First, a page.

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Properties of the Lattice of Theories

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(@jwrigley)
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Joined: 3 years ago
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My purpose in starting this thread is to garner what is understood about the lattice of theories \mathfrak{Th}_\Sigma^{\mathbb{T}}, for a given geometric theory \mathbb{T}, that is the theories \mathbb{T}' \supseteq \mathbb{T} with the order defined by:

 \mathbb{T}'' \leqslant \mathbb{T}' \iff \mathbb{T}'' \vDash \varphi \vdash_{\vec{x}} \psi, \ \forall \, \varphi \vdash_{\vec{x}} \psi \in \mathbb{T}' .

I recently came across this in Olivia's Theories, Sites and Toposes (TST) where it is shown that \mathfrak{Th}_\Sigma^{\mathbb{T}} is a complete Heyting algebra.  I'm wondering what other properties we are able to deduce.

I've attached some notes giving a sufficient condition for the open subtopoi to be complemented in terms of their corresponding theories, namely the theories of the form \mathbb{T} \cup \{\, \top \vdash_{[]} \varphi\,\} are complemented in  \mathfrak{Th}_\Sigma^{\mathbb{T}} if there exists a sentence  \psi such that  \mathbb{T} \vDash \top \vdash_{[]} \varphi \lor \psi, \ \varphi \land \psi \vdash_{[]} \bot (i.e.  \varphi is complemented).

As always, let me know if there are any mistakes.  I'd like to know what else we can say about \mathfrak{Th}_\Sigma^{\mathbb{T}} (and generally generate discussion).  Of course, just reading more TST would be sound advice as I've yet to finish it.

 


   
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(@jwrigley)
Eminent Member
Joined: 3 years ago
Posts: 20
Topic starter  

Indeed, had I read further in TST, I would have come across the very result I proved in the attachment above in Subsection 4.2.2.4, therein described as "not hard to prove using logical arguments".  Hopefully my proof is testament to that.


   
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(@roybaxter)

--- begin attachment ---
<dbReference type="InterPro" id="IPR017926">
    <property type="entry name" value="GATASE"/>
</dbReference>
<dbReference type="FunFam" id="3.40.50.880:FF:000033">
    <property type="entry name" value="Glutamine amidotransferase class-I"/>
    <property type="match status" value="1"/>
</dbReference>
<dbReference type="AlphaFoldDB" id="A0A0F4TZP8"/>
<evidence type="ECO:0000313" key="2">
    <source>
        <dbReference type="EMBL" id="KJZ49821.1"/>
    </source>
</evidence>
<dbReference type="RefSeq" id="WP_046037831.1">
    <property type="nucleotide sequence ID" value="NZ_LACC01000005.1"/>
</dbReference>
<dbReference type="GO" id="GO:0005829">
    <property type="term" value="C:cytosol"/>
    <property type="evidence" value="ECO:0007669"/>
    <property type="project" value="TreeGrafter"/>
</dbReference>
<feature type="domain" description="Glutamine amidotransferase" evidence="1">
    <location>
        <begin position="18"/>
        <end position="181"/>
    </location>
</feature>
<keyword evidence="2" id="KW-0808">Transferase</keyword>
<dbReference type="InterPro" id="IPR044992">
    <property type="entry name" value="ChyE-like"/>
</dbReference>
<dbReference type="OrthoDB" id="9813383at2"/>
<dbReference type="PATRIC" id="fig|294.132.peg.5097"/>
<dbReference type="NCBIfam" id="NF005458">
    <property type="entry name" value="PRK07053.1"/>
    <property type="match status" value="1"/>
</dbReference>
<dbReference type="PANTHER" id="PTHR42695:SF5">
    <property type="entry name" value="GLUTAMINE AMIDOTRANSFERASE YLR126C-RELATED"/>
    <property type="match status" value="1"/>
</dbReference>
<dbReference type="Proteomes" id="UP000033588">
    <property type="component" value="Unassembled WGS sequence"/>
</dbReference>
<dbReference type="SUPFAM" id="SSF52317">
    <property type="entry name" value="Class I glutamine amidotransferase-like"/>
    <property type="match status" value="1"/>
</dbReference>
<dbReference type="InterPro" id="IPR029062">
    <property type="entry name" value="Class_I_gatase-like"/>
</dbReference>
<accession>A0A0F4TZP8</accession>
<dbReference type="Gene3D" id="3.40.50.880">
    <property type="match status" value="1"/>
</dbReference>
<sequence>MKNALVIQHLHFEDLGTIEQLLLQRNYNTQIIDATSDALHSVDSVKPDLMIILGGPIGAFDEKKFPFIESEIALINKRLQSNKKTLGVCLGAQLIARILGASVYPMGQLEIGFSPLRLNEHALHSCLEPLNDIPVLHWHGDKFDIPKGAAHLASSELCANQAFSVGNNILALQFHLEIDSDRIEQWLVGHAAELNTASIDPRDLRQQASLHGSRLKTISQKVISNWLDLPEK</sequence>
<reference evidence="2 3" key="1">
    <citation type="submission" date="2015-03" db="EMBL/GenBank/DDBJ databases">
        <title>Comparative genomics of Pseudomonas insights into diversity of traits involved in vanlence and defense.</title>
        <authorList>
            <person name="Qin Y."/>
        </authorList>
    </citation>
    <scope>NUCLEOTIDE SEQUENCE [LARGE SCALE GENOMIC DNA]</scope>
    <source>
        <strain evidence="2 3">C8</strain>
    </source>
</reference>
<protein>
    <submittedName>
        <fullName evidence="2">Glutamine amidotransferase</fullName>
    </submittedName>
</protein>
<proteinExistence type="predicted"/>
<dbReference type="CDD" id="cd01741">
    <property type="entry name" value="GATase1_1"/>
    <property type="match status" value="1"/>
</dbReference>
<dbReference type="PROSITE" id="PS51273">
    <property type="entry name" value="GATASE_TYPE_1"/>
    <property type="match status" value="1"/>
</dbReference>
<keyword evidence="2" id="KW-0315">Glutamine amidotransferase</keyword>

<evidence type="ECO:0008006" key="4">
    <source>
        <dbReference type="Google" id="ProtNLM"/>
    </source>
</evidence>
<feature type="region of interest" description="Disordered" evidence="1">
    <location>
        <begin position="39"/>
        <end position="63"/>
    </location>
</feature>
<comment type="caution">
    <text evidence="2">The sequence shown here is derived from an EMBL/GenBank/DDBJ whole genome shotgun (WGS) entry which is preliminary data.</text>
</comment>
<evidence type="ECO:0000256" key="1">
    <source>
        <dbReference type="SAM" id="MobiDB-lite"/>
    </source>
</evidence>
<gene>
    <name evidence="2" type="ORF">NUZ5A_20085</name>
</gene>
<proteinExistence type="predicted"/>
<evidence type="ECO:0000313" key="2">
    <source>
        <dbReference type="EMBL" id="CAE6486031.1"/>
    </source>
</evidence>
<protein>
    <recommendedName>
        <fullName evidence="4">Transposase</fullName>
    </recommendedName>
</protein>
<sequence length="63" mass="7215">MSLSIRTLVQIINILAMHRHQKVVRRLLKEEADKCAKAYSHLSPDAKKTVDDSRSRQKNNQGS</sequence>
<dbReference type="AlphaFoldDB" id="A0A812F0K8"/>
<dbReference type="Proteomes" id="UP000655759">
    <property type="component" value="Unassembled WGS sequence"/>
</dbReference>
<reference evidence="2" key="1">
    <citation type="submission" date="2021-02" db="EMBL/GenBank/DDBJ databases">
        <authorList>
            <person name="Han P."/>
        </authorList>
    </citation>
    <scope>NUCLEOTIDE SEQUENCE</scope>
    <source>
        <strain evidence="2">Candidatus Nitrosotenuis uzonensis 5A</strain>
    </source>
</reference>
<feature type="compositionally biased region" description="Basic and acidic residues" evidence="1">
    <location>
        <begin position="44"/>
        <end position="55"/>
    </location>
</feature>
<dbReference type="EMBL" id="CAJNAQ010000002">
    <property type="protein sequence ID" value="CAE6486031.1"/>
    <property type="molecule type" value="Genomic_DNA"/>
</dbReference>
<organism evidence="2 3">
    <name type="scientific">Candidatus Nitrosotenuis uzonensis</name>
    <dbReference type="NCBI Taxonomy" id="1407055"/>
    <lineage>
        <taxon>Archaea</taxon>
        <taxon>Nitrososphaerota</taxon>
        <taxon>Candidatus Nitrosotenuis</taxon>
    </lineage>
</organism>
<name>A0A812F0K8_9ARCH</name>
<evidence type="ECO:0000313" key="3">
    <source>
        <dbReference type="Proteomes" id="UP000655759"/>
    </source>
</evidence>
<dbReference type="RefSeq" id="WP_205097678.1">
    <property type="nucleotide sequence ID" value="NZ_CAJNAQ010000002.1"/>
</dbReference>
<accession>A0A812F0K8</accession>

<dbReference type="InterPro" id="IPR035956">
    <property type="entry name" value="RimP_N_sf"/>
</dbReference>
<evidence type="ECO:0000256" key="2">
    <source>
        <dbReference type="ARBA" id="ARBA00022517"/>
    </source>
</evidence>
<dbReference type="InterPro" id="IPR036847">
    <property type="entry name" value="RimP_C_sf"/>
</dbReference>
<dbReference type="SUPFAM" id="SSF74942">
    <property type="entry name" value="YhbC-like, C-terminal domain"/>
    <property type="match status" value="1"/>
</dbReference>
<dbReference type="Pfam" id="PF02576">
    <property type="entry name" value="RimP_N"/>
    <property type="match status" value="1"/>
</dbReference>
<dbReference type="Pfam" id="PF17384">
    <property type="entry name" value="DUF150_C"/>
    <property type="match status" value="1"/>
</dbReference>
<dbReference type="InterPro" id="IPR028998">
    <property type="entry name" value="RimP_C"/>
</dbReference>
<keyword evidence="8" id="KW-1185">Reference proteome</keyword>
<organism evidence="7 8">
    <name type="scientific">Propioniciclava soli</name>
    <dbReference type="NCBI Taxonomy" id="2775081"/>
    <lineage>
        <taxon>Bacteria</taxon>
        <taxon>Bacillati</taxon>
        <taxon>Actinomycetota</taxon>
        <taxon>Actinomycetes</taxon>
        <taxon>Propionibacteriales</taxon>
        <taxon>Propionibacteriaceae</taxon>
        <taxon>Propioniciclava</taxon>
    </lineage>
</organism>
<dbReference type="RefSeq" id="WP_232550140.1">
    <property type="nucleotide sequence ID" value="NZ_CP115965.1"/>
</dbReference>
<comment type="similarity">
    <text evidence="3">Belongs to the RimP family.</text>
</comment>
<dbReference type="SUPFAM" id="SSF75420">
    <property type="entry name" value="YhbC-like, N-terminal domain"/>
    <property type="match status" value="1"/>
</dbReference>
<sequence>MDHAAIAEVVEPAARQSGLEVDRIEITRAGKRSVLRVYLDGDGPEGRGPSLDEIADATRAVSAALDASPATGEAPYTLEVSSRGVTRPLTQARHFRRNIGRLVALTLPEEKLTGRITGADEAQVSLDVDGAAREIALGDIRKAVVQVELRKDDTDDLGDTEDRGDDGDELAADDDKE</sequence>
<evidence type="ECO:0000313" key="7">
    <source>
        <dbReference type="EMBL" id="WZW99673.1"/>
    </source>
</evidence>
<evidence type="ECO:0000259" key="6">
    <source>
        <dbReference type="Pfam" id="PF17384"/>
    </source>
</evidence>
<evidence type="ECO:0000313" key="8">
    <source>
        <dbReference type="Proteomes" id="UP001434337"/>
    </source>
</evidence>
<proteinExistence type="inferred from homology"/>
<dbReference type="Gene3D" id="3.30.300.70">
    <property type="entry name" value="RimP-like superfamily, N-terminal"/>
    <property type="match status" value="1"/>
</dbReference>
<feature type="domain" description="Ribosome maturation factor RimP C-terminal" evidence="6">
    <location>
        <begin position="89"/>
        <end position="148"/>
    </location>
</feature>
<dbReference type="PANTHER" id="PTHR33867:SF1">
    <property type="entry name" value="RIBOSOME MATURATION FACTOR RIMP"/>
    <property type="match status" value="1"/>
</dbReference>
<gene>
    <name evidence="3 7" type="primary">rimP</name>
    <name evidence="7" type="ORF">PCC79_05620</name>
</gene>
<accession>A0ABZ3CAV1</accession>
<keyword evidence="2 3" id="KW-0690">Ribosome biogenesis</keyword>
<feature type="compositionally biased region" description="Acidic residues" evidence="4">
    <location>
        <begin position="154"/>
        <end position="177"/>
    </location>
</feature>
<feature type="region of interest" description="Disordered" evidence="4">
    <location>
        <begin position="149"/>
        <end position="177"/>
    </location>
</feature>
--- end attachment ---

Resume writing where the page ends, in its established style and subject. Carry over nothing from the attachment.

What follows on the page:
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Joined: 2 months ago
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The lattice of theories has several interesting properties that make it useful for studying the relationships between scientific theories. These properties include:

  1. Partial ordering: The lattice of theories is a partially ordered set, which means that there is a well-defined relation between theories that reflects their degree of inclusion or compatibility. This partial ordering allows us to compare different theories and determine which ones are more general or more specific than others.

  2. Supremum and Infimum: The lattice of theories has a unique maximum element called the supremum and a unique minimum element called the infimum. The supremum represents the most general theory that includes all other theories in the lattice, while the infimum represents the most specific theory that is included in all other theories.

  3. Closure properties: The lattice of theories is closed under certain operations, such as taking unions and intersections of theories. This means that if we take the union or intersection of two theories, the result will always be another theory in the lattice.

  4. Complementarity: The lattice of theories has a complementation operation that allows us to find the complement of a theory, which represents the set of phenomena that are not explained by that theory. This complementation operation is important for identifying the limitations and weaknesses of a theory.

  5. Coherence: The lattice of theories is coherent, which means that it satisfies certain logical principles such as the distributive law, associative law, and commutative law. This coherence property ensures that the lattice of theories is a well-behaved mathematical structure that can be studied using rigorous mathematical methods.

Overall, the lattice of theories is a useful tool for studying the relationships between scientific theories and understanding their strengths and weaknesses. By analyzing the properties of the lattice of theories, we can gain insights into the structure of scientific knowledge and the process of scientific inquiry.


   
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